An ambassador is an official envoy a high-ranking diplomat who represents a state and is accredited to another sovereign state or to an international organization as the resident representative of their own government or sovereign or appointed for a special and temporary diplomatic assignment. The word is often used more liberally for persons who are known, without national appointment, to represent certain professions and fields of endeavor such as sales. An ambassador is the ranking government representative stationed in a foreign capital; the host country allows the ambassador control of specific territory called an embassy, whose territory and vehicles are afforded diplomatic immunity in the host country. Under the Vienna Convention on Diplomatic Relations, an ambassador has the highest diplomatic rank. Countries may choose to maintain diplomatic relations at a lower level by appointing a chargé d'affaires in place of an ambassador; the equivalent to an ambassador exchanged among members of the Commonwealth of Nations are known as High Commissioners.
The "ambassadors" of the Holy See are known as Apostolic Nuncios. The term is derived from Middle English ambassadour, Anglo-French ambassateur of Latin origin from the word Ambaxus-Ambactus, meaning servant or minister; the first known usage of the term was recorded around the 14th century. The foreign government to which an ambassador is assigned must first approve the person. In some cases, the foreign government might reverse its approval by declaring the diplomat a persona non grata, i.e. an unacceptable person. This kind of declaration results in recalling the ambassador to their home nation. In accordance with the Congress of Vienna of 1815 and the 1961 Vienna Convention on Diplomatic Relations, the ambassador and embassy staff are granted diplomatic immunity and personal safety while living abroad. Due to the advent of modern technologies, today's world is a much smaller place in relative terms. With this in mind, it is considered important that the nations of the world have at least a small staff living in foreign capitals in order to aid travelers and visitors from their home nation.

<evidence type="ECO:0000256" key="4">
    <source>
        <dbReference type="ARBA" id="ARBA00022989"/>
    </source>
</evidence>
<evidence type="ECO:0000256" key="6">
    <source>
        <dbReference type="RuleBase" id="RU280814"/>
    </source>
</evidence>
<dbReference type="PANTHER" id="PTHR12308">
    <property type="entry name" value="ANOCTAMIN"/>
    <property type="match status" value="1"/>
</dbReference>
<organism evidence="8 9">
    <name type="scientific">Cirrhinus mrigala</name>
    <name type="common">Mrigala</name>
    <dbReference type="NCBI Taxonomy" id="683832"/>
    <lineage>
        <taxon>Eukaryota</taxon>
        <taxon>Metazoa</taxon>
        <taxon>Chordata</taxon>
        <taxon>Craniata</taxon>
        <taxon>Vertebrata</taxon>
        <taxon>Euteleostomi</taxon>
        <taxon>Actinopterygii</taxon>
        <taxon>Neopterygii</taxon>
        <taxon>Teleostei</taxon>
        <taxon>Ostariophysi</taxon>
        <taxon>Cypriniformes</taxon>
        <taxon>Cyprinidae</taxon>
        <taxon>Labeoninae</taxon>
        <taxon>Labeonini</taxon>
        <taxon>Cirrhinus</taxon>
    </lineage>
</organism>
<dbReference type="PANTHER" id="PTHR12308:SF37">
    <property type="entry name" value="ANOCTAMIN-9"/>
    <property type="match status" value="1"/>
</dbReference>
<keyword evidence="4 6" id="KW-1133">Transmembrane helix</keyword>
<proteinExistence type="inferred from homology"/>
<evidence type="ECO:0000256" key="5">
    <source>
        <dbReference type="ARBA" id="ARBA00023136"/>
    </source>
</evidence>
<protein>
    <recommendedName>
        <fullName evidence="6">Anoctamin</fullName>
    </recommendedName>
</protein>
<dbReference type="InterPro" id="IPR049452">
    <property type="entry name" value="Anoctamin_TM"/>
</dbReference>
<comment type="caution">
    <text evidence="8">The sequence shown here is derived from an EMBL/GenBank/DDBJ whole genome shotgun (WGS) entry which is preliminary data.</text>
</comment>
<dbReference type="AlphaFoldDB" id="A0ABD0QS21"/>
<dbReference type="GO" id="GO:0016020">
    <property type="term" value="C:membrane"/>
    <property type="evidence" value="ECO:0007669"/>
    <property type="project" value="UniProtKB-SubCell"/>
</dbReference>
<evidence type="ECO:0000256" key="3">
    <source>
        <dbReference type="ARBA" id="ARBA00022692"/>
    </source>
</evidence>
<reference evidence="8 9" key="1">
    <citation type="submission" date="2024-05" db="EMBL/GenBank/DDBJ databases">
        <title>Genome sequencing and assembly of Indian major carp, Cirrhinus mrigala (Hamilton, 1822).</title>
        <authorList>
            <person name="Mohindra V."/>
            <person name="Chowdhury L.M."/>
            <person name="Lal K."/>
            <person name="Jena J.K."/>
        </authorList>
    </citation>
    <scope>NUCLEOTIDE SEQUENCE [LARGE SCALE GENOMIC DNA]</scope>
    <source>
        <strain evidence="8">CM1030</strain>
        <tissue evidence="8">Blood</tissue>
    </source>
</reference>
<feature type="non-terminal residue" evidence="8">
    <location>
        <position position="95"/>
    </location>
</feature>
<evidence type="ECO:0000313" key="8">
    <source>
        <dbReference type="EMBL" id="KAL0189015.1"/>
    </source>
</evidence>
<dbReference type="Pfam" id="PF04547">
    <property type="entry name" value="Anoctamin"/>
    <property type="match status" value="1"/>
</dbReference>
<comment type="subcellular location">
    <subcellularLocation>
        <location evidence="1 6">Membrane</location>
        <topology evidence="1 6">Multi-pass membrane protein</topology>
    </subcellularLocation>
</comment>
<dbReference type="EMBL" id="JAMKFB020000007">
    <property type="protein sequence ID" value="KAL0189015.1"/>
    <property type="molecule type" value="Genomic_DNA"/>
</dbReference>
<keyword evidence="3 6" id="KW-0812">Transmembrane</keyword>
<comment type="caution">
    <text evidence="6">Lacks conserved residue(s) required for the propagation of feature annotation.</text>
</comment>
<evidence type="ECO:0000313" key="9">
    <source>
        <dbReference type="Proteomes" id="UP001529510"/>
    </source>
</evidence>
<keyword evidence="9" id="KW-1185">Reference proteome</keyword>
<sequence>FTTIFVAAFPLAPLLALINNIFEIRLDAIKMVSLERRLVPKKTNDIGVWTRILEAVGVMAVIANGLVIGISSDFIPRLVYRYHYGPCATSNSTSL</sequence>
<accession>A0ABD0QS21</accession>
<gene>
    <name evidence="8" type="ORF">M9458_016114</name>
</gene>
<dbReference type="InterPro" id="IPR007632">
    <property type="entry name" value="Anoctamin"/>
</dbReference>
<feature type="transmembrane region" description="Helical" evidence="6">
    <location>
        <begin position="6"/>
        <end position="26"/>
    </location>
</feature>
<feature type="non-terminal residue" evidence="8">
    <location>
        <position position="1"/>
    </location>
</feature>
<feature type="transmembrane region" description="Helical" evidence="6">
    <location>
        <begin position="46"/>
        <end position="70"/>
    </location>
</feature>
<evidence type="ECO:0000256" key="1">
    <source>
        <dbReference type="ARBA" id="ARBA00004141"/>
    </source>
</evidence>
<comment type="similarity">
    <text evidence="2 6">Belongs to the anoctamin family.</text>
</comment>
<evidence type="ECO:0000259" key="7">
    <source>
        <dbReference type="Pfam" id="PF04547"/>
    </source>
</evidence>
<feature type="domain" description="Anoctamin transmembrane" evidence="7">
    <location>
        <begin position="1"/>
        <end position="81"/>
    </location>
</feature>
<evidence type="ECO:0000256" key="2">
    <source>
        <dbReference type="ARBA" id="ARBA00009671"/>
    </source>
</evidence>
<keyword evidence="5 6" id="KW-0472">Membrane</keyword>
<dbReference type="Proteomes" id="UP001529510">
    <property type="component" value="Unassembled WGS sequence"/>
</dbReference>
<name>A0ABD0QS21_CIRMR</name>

As an officer of the foreign service, an ambassador is expected to protect the citizens of their home country in the host country. Another result of the increase in foreign travel is the growth of trade between nations. For most countries, the national economy is now part of the global economy; this means increased opportunities to trade with other nations. When two nations are conducting a trade, it is advantageous to both parties to have an ambassador and a small staff living in the other land, where they act as an intermediary between cooperative businesses. One of the cornerstones of foreign diplomatic missions is to work for peace; this task can grow into a fight against international terrorism, the drug trade, international bribery, human trafficking. Ambassadors help stop these acts; these activities are important and sensitive and are carried out in coordination with the Defense Ministry of the state and the head of the nation. The rise of the modern diplomatic system was a product of the Italian Renaissance.
The use of ambassadors became a political strategy in Italy during the 17th century. The political changes in Italy altered the role of ambassadors in diplomatic affairs; because many of the states in Italy were small in size, they were vulnerable to larger states. The ambassador system was used to protect the more vulnerable states; this practice spread to Europe during the Italian Wars. The use and creation of ambassadors during the 15th century in Italy has had long-term effects on Europe and, in turn, the world's diplomatic and political progression. Europe still uses the same terms of ambassador rights as they had established in the 16th century, concerning the rights of the ambassadors in host countries as well as the proper diplomatic procedures. An ambassador was used as a representative of the state in which they are from to negotiate and disseminate information in order to keep peace and establish relationships with other states; this attempt was employed in the effort to maintain peaceful relations with nations and make alliances during difficult times.